3-(4,5-dimethyl-2-thiazolyl)-2,5-diphenyl-2-H-tetrazolium bromide (MTT) assay

MG63 cells of all groups were seeded to a 96-well plate at a density of 3 × 104 cells/mL, and cultured at 37 °C with 5% CO2 for 48 h. Each group was set with 8 parallel wells, and 20 μL of fresh MTT solution was joined to per well (concentration of 5 mg/mL). After 4-h reaction, the cells were added with 200 μL of Dimethyl Sulphoxide. After sufficient dissolution, the microplate reader was used to detect the optical density (OD) value of each group at 490 nm. Three times repeats of the experiment were existed and the results were recorded.

5-Ethynyl-2′-deoxyuridine (EdU) assay

The DNA replication ability of each group of MG63 cells was examined via using a Cell-light EdU luminescence assay kit (RiboBio, Guangzhou, China). Each group of cells was routinely detached, re-suspended and counted, and seeded into a 96-well plate at 1.0 × 104 cells/well, with 3 parallel wells in each group. After incubating for 2 h with 100 μL of 50 μM EdU, the cells were fixed with 4% paraformaldehyde for 20 min and then further incubated with 2% glycine for 15 min. Then the liquid was dried, and 150 μL of permeabilizing agent was added for permeabilization. The cells were then treated according to the EdU kit instructions. Five fields of view were randomly taken and photographed under a fluorescence microscope (FSX100, Olympus, Tokyo, Japan). Blue fluorescence represented all cells, and red fluorescence was the replicated cells infiltrated by EdU. The percentage of EdU-positive cells was calculated.

Colony formation assay

The colony formation rate of MG63 cells in each group was tested by colony formation assay. The cells in the logarithmic growth phase were detached with 0.25% trypsin, adjusted to a cell concentration of 1 × 105 cells/mL, and further diluted to 1 × 103 cells/mL. The cell suspension with 200 μL was seeded into a petri dish (200 cells per dish). The dish was gently rotated to disperse evenly, and the placed in an incubator for 14-day incubation. When the colonized spots could be seen by the naked eye, the culture was stopped and the supernatant was discarded. The cells were washed with phosphate buffered saline (PBS), and fixed with 5 mL of 4% methanol for 15 min. After the fixed solution was removed, cells were stained with Giemsa staining solution for 30 min, the staining solution was removed by rinsing with tap water. The plate was inverted and superimposed on a transparent grid of film, and then observed under a microscope, for calculating the colony formation rate of each group of cells. The cell colony formation rate was expressed as the ratio of the amount of colonies to seeded cells.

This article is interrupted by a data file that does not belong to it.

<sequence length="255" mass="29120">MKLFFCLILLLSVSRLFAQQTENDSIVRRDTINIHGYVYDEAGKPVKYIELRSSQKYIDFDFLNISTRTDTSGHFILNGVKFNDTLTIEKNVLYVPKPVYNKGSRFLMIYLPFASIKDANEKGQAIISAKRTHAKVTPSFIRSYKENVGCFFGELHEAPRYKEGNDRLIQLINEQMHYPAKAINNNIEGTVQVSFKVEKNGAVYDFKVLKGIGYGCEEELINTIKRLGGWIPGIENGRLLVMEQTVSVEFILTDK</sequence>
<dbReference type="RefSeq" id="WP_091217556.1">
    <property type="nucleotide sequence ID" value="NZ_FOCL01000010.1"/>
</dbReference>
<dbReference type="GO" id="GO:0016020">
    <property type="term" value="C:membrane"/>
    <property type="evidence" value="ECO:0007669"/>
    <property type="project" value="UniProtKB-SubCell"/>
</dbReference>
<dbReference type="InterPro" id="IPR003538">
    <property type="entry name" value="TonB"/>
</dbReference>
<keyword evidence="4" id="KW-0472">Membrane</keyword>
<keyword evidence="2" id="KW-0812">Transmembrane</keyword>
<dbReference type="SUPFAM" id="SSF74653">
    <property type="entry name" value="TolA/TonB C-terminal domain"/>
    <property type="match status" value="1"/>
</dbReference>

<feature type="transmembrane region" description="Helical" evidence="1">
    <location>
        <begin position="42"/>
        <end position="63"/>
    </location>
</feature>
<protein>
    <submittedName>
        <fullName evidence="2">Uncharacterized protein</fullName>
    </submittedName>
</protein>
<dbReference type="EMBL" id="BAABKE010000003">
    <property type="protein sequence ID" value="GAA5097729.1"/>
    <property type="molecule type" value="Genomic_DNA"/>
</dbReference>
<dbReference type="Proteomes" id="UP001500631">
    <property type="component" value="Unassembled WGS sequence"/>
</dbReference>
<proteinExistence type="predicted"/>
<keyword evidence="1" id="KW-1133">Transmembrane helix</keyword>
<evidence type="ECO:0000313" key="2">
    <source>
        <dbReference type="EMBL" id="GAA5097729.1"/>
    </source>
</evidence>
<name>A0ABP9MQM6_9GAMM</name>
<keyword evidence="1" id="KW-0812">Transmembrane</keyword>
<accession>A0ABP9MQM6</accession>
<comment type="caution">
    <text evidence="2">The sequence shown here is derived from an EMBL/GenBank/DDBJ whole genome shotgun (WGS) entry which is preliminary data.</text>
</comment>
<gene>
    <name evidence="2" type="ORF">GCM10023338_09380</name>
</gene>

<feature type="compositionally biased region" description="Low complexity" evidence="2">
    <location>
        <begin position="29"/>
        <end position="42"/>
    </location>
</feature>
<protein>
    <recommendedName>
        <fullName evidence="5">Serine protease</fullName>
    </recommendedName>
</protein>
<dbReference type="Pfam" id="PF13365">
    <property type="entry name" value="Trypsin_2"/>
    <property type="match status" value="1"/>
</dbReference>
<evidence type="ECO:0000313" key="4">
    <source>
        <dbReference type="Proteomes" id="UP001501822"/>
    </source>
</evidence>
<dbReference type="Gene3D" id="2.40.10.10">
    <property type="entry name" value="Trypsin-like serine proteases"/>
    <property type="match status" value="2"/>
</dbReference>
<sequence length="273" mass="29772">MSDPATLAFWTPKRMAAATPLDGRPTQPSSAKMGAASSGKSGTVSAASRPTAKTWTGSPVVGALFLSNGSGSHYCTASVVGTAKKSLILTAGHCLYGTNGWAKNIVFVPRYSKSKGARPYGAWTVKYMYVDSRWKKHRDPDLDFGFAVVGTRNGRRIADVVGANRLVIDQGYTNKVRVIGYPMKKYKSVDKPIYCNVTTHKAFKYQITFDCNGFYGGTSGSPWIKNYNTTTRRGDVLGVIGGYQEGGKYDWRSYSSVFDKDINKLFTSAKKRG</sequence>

Flow cytometry

The MG63 cells of each group were collected, and some cells were tested for cell cycle. Propidium Iodide (PI)-Rnase A of 100 μL was added and incubated for 15 min in darkness. The different DNA content in each period of each cell cycle was analyzed by flow cytometry. The cells were detached, centrifuged and collected, re-suspended with pre-cooled 75% ethanol, and fixed at − 20 °C overnight. The cells were re-suspended by 450 μL of PBS in per sample, joined with 100 μL Rnase A with water bath at 37 °C for 30 min, and stained with 400 μL of PI and equably mixed. After cells’ staining for 30 min at 4 °C in darkness, the cell cycle distribution was measured and analyzed by using flow cytometer (FACSCalibur, BD company, New Jersey, USA). The MG63 cells of all groups were collected. Each group was added with pre-cooled 100 μL of 1 × binding buffer to re-suspend the cells. Five μL of Annexin and 5 μL of PI were added in sequence, and kept away from light for 15 min. Apoptosis was examined by flow cytometer. The results were judged as follows: Annexin V was as the horizontal axis and PI as the vertical axis; The mechanical injury cell was in the upper left quadrant; and the late apoptotic cell or the necrotic cell, the upper right quadrant; the negative normal cell, the lower left quadrant; the early apoptotic cell, the lower right quadrant.

Transwell assay

After 24-h transfection, the adjusted density of the detached cells was 1 × 105 cells/mL. The cell suspension with 200 μL was seeded into the upper transwell chamber and serum-free medium was added. The lower chamber was joined with complete medium consisting of 10% serum, and cultured at 37 °C with 5% CO2. After 24 h, the chamber was removed, and the un-migrated cells in the upper chamber were removed with a cotton swab. The cells were fixed with formaldehyde at 37 °C for 30 min, and the fixed solution was removed. Then the cells were fixed with 0.5% crystal violet staining solution for 20 min. With the inverted microscope, five fields were randomly selected to count and photograph the migrated cells. The transwell chamber of the cell invasion assay was pre-coated with 50 μL of Matrigel solution, and the remaining steps were the same as that of cell migration test.